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More than 130 Orillia men joined C Company to help the war effort

Company marched to Longford before snow and sleet prompted them to hop a train back to town
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This rare postcard shows close to 70 men in front of an unknown church. We can speculate that this was one of the area churches that hosted the troops.

Postcard Memories is a weekly series of historic postcard views and photos submitted by Marcel Rousseau. Some were previously published by the Orillia Museum of Art and History and in the book Postcard Memories Orillia. You can take a trip down memory lane with us each Saturday morning!

In his book Fighting Men, written in 1967, Leslie Frost gives us a complete account of the recruitment of the young men in the Orillia area during the first war.

Recruiting started at the Orillia armouries during the summer of 1915. By fall, a proposal was approved to recruit a full Battalion and the First Simcoe Battalion 157 with Companies in Barrie, Collingwood, Midland and Orillia was formed.

C Company was designated as the Orillia Company and by the end of December, 130 Orillia men had joined. 

The armoury was taken over until spring by the 76th Battalion recruited from around central Ontario.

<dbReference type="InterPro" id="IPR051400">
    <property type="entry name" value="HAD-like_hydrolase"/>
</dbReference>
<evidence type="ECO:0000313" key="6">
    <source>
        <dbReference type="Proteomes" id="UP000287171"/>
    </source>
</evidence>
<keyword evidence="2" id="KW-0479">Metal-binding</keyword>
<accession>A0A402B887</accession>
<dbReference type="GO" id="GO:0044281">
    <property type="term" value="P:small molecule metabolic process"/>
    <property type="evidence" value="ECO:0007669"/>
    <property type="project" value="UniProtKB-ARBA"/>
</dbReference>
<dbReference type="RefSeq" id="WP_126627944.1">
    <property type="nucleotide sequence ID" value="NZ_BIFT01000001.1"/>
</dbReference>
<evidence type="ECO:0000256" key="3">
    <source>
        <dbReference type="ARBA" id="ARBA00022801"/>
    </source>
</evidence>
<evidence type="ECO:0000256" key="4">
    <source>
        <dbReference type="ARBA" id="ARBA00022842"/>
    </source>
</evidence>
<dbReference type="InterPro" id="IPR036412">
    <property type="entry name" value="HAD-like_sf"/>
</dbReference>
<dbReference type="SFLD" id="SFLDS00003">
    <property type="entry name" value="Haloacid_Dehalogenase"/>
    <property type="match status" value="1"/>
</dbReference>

The new Simcoe Battalion was headquartered in the recently closed Tudhope-Knox Co. factory at the south-west corner of Barrie Road and West Street. The drill ground was the Market Square.

Training in Orillia was a problem because of a lack of equipment. The Company began marching to outlying points where sometimes a meal or other entertainment would be provided by some ladies’ organization.

The first march was to Longford where a concert and dance was held. When it came time to return to Orillia the Company found itself in a severe sleet and snow storm. A collection was taken up by all ranks and the Company was able to hop on the 4:40 train from Gravenhurst to Orillia.

A later march was to Hawkestone where a fine dinner was served before the weary troops returned home over the icy roads.

After the completion of Camp Borden in July 1916, a large crowd gathered to watch C Company march to the train station for the journey to its new home near Barrie